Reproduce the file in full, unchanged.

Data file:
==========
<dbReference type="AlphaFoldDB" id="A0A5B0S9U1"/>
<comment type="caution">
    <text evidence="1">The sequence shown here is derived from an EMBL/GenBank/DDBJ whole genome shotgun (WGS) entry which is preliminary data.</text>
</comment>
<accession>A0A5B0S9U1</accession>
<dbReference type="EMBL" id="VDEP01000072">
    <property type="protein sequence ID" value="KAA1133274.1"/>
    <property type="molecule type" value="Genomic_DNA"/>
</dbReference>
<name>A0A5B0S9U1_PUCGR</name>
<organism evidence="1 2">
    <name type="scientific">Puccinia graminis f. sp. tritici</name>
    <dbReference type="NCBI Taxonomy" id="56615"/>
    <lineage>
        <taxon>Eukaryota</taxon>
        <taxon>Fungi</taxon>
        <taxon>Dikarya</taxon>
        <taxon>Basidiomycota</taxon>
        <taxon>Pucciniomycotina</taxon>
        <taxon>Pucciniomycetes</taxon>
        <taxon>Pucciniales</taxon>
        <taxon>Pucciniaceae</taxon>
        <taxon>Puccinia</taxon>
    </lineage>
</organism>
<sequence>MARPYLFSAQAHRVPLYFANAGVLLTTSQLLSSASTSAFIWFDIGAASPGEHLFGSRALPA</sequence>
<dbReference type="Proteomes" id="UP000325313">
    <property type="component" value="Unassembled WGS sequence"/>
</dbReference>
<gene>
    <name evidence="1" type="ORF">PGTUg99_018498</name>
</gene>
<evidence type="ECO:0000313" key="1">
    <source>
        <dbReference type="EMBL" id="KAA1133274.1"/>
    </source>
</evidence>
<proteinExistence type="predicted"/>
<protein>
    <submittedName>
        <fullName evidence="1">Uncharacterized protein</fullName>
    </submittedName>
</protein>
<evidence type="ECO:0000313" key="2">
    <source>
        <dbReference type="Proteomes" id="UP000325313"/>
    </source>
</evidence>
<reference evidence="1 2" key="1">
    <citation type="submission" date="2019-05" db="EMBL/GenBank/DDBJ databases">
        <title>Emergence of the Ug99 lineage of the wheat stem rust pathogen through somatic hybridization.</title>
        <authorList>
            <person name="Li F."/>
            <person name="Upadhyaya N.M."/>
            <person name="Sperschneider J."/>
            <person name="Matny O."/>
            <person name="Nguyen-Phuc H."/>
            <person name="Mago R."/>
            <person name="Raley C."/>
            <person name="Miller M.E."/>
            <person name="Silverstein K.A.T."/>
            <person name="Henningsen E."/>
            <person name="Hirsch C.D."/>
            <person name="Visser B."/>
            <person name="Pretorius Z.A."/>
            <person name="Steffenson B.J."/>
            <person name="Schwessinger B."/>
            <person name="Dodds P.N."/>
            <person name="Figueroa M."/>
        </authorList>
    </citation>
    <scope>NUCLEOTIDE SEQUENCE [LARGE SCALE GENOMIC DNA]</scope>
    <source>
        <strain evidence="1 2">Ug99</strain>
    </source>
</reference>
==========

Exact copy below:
<dbReference type="AlphaFoldDB" id="A0A5B0S9U1"/>
<comment type="caution">
    <text evidence="1">The sequence shown here is derived from an EMBL/GenBank/DDBJ whole genome shotgun (WGS) entry which is preliminary data.</text>
</comment>
<accession>A0A5B0S9U1</accession>
<dbReference type="EMBL" id="VDEP01000072">
    <property type="protein sequence ID" value="KAA1133274.1"/>
    <property type="molecule type" value="Genomic_DNA"/>
</dbReference>
<name>A0A5B0S9U1_PUCGR</name>
<organism evidence="1 2">
    <name type="scientific">Puccinia graminis f. sp. tritici</name>
    <dbReference type="NCBI Taxonomy" id="56615"/>
    <lineage>
        <taxon>Eukaryota</taxon>
        <taxon>Fungi</taxon>
        <taxon>Dikarya</taxon>
        <taxon>Basidiomycota</taxon>
        <taxon>Pucciniomycotina</taxon>
        <taxon>Pucciniomycetes</taxon>
        <taxon>Pucciniales</taxon>
        <taxon>Pucciniaceae</taxon>
        <taxon>Puccinia</taxon>
    </lineage>
</organism>
<sequence>MARPYLFSAQAHRVPLYFANAGVLLTTSQLLSSASTSAFIWFDIGAASPGEHLFGSRALPA</sequence>
<dbReference type="Proteomes" id="UP000325313">
    <property type="component" value="Unassembled WGS sequence"/>
</dbReference>
<gene>
    <name evidence="1" type="ORF">PGTUg99_018498</name>
</gene>
<evidence type="ECO:0000313" key="1">
    <source>
        <dbReference type="EMBL" id="KAA1133274.1"/>
    </source>
</evidence>
<proteinExistence type="predicted"/>
<protein>
    <submittedName>
        <fullName evidence="1">Uncharacterized protein</fullName>
    </submittedName>
</protein>
<evidence type="ECO:0000313" key="2">
    <source>
        <dbReference type="Proteomes" id="UP000325313"/>
    </source>
</evidence>
<reference evidence="1 2" key="1">
    <citation type="submission" date="2019-05" db="EMBL/GenBank/DDBJ databases">
        <title>Emergence of the Ug99 lineage of the wheat stem rust pathogen through somatic hybridization.</title>
        <authorList>
            <person name="Li F."/>
            <person name="Upadhyaya N.M."/>
            <person name="Sperschneider J."/>
            <person name="Matny O."/>
            <person name="Nguyen-Phuc H."/>
            <person name="Mago R."/>
            <person name="Raley C."/>
            <person name="Miller M.E."/>
            <person name="Silverstein K.A.T."/>
            <person name="Henningsen E."/>
            <person name="Hirsch C.D."/>
            <person name="Visser B."/>
            <person name="Pretorius Z.A."/>
            <person name="Steffenson B.J."/>
            <person name="Schwessinger B."/>
            <person name="Dodds P.N."/>
            <person name="Figueroa M."/>
        </authorList>
    </citation>
    <scope>NUCLEOTIDE SEQUENCE [LARGE SCALE GENOMIC DNA]</scope>
    <source>
        <strain evidence="1 2">Ug99</strain>
    </source>
</reference>